cannel coal

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cannel coal:

see coalcoal,
fuel substance of plant origin, largely or almost entirely composed of carbon with varying amounts of mineral matter. Types

There is a complete series of carbonaceous fuels, which differ from each other in the relative amounts of moisture, volatile matter,
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.

Cannel Coal

 

a variety of sapropelic fossil coal that is black with a grayish or slightly brown cast and a dull satiny luster. The fracture is flat-conchoidal and smooth, and the structure is massive. Because of the considerable density and viscosity of cannel coal, it can be used as a material for artistic and household items. Under a microscope, cannel coal is an aggregate chiefly of microspores and sparse fragments of megaspores in a brown basic mass without fusite or larger plant remains. The basic mass is sapropelic with an admixture of humus matter. Cannel coal has a high hydrogen content (6–9 percent) and can be lit by a match. It is found in coal seams in the form of intercalations or lenses.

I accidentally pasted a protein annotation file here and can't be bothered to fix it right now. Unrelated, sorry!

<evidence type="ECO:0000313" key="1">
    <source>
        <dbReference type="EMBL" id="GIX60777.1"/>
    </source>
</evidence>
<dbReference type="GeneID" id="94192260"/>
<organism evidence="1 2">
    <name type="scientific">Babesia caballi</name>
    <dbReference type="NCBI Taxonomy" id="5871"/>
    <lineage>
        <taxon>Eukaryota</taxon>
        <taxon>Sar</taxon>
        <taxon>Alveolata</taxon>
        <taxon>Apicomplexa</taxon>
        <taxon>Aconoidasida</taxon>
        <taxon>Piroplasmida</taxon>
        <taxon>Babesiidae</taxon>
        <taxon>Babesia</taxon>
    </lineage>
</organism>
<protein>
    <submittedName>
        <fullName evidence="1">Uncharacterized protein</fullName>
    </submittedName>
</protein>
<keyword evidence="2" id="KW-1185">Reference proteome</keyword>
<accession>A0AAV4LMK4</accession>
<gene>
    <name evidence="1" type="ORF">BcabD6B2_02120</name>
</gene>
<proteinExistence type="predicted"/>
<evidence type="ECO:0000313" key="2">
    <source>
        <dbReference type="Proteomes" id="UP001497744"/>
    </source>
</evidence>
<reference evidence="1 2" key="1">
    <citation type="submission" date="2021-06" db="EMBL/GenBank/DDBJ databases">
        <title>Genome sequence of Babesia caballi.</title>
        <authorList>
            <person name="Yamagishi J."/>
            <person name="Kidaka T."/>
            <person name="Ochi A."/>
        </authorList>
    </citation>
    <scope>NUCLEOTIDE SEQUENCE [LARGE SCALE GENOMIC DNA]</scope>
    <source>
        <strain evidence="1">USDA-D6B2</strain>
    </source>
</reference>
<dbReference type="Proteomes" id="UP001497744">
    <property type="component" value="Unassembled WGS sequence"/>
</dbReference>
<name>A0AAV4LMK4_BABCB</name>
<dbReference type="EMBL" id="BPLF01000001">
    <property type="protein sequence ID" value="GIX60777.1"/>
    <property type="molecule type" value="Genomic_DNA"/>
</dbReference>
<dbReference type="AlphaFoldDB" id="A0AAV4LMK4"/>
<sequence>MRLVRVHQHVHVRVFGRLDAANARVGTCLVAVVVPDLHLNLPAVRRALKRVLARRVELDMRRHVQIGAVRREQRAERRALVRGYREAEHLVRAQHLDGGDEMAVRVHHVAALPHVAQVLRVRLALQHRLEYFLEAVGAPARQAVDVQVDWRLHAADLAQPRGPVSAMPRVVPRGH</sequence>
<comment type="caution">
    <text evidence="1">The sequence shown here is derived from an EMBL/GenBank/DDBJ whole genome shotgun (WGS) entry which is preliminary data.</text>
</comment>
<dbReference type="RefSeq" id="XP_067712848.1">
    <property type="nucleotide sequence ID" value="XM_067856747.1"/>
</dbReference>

cannel coal

[′kan·əl ‚kōl]
(geology)
A fine-textured, highly volatile bituminous coal distinguished by a greasy luster and blocky, conchoidal fracture; burns with a steady luminous flame. Also known as cannelite.